George Borrow

(1803-1881 / England)

George Borrow Poems

1. Bear Song (From The Danish Of Evald) 10/13/2010
2. Birds Of Passage (From The Swedish) 10/13/2010
3. Elvir Hill (From The Old Danish) 10/13/2010
4. Elvir-Shades 10/13/2010
5. Fridleif And Helga 10/13/2010
6. From Allan Cunningham 10/13/2010
7. Glee 10/13/2010
8. Lines To Six-Foot Three 10/13/2010
9. Madness 10/13/2010
10. May Asda 10/13/2010
11. Miscellanies 10/13/2010
12. Runic Verses 10/13/2010
13. Sadness 10/13/2010
14. Saint Oluf (From The Old Danish) 10/13/2010
15. Scenes 10/13/2010
16. Sir John 10/13/2010
17. Sir Middel 10/13/2010
18. Sudden Chorus 10/13/2010
19. The Broken Harp 10/13/2010
20. The Death-Raven (From The Danish Of Oehlenslaeger) 10/13/2010
21. The Heddybee Spectre 10/13/2010
22. The Heroes Of Dovrefeld (From The Old Danish) 10/13/2010
23. The Old Oak 10/13/2010
24. The Suicide’s Grave (From The German) 10/13/2010
25. The Tournament (From The Old Danish) 10/13/2010
26. The Violet-Gatherer 10/13/2010
27. Thoughts On Death 10/13/2010
28. Waldemar’s Chase 10/13/2010
29. Youthful Maidens 10/13/2010
30. Ode (From The Gaelic) 10/13/2010
31. The Elder-Witch 10/13/2010
32. The Hail-Storm (From The Norse) 10/13/2010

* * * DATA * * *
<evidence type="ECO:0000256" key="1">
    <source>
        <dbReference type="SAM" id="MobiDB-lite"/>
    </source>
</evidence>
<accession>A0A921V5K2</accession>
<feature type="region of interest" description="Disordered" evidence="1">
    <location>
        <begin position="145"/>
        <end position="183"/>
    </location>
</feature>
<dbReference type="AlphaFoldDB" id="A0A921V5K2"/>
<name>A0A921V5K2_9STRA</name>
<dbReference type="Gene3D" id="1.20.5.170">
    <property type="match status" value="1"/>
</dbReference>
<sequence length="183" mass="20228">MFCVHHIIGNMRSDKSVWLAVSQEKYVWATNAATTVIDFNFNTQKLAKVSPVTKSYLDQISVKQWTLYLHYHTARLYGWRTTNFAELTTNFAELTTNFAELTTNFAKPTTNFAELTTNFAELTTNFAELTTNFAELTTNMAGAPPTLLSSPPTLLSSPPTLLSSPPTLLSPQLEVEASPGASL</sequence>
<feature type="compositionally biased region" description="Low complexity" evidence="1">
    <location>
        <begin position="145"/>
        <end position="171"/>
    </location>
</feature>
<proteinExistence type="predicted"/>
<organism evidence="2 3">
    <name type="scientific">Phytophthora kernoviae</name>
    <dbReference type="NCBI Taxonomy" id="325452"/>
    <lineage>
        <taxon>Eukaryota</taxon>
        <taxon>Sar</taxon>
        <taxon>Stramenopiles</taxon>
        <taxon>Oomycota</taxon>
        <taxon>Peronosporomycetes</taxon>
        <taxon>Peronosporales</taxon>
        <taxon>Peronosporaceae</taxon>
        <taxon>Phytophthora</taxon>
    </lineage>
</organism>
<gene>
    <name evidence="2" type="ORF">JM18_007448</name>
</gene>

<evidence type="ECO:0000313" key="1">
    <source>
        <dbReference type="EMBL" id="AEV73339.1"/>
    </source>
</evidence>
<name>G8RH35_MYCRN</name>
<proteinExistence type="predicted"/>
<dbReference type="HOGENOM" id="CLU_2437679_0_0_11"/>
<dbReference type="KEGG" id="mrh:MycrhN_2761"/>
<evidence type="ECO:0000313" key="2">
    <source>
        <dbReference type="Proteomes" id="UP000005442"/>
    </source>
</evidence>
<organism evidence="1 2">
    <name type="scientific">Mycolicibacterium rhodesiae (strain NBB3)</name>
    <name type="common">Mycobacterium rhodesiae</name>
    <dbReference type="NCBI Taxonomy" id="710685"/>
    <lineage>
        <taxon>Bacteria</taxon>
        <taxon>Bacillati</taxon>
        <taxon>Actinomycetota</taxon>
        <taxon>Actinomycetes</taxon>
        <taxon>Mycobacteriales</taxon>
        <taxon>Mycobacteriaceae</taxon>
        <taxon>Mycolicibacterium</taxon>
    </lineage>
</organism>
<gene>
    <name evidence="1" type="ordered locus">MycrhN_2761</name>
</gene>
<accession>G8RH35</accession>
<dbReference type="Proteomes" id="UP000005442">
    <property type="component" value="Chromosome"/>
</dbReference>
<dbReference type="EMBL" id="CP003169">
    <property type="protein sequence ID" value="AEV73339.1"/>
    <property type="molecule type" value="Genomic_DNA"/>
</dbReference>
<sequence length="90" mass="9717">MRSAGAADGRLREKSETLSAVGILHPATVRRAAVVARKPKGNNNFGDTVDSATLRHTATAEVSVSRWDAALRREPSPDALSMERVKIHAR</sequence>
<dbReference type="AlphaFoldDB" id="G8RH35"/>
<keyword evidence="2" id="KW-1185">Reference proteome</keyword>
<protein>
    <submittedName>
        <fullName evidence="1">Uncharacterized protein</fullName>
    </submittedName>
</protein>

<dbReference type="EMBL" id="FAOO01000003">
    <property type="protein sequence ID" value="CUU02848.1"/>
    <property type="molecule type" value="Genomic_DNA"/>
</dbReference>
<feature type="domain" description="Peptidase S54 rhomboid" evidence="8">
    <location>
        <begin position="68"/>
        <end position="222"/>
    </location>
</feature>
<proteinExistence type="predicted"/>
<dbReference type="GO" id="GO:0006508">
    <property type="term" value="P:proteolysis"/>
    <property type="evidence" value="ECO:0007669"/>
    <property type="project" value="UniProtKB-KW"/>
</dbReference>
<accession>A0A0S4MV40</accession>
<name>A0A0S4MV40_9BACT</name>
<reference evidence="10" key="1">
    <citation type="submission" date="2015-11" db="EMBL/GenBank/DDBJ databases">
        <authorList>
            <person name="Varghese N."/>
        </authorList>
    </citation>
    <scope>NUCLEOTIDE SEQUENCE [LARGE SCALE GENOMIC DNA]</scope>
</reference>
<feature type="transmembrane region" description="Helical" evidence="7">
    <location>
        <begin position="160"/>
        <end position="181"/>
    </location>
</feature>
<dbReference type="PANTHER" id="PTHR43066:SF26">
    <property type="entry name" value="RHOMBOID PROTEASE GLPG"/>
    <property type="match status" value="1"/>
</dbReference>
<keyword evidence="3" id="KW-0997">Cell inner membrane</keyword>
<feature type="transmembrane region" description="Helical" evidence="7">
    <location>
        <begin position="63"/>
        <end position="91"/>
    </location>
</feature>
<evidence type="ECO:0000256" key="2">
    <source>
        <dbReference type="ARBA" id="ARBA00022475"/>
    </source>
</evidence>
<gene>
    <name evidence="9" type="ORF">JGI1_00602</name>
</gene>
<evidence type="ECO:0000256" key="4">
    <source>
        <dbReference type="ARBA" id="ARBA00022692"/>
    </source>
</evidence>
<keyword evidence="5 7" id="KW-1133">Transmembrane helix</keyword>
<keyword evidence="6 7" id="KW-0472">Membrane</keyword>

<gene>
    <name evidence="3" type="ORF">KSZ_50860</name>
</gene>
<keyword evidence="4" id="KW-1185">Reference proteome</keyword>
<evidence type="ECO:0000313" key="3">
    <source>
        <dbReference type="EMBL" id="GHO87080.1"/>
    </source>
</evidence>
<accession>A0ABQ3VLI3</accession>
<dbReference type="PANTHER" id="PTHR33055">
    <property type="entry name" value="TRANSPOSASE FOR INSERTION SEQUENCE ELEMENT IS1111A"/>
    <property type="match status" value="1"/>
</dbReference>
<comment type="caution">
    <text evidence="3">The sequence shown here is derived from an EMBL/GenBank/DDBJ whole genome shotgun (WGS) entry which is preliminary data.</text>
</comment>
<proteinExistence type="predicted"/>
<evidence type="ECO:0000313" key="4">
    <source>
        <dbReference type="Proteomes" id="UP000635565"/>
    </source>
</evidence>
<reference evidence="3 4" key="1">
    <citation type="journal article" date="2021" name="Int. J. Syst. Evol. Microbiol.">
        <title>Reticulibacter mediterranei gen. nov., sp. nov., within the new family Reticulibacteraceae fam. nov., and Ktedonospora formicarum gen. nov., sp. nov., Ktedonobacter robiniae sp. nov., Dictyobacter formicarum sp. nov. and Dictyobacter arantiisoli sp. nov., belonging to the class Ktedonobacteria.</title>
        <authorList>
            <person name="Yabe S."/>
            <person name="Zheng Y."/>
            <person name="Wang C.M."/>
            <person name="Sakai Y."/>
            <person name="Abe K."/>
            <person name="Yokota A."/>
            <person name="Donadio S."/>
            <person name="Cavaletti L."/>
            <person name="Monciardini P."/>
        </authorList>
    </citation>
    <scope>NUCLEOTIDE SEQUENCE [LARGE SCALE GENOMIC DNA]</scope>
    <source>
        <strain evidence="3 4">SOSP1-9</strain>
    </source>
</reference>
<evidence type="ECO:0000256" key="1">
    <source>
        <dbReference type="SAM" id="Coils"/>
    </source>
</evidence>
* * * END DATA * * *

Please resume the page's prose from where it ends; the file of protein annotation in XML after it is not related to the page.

33. Aager And Eliza (From The Old Danish) 10/13/2010
34. National Song 10/13/2010
35. The Deceived Merman (From The Old Danish) 10/13/2010
36. Ode To A Mountain 10/13/2010

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Best Poem of George Borrow

Ode To A Mountain

How lovely art thou in thy tresses of foam,
And yet the warm blood in my bosom grows chill,
When yelling thou rollest thee down from thy home,
’Mid the boom of the echoing forest and hill.

The pine-trees are shaken—they yield to thy shocks,
And spread their vast ruin wide over the ground,
The rocks fly before thee—thou seizest the rocks,
And whirl’st them like pebbles contemptuously round.

The sun-beams have cloth’d thee in glorious dyes,
They streak with the tints of the heavenly bow
Those hovering columns of vapour that rise
Forth from the bubbling ...

Read the full of Ode To A Mountain


A sultry eve pursu'd a sultry day;
Dark streaks of purple in the sky were seen,
And shadows half conceal'd the lonely way;

I spurr'd my courser, and more swiftly rode,
In moody silence, through the forests green,
Where doves and linnets had their lone abode:

It was my fate to reach a brook, at last,

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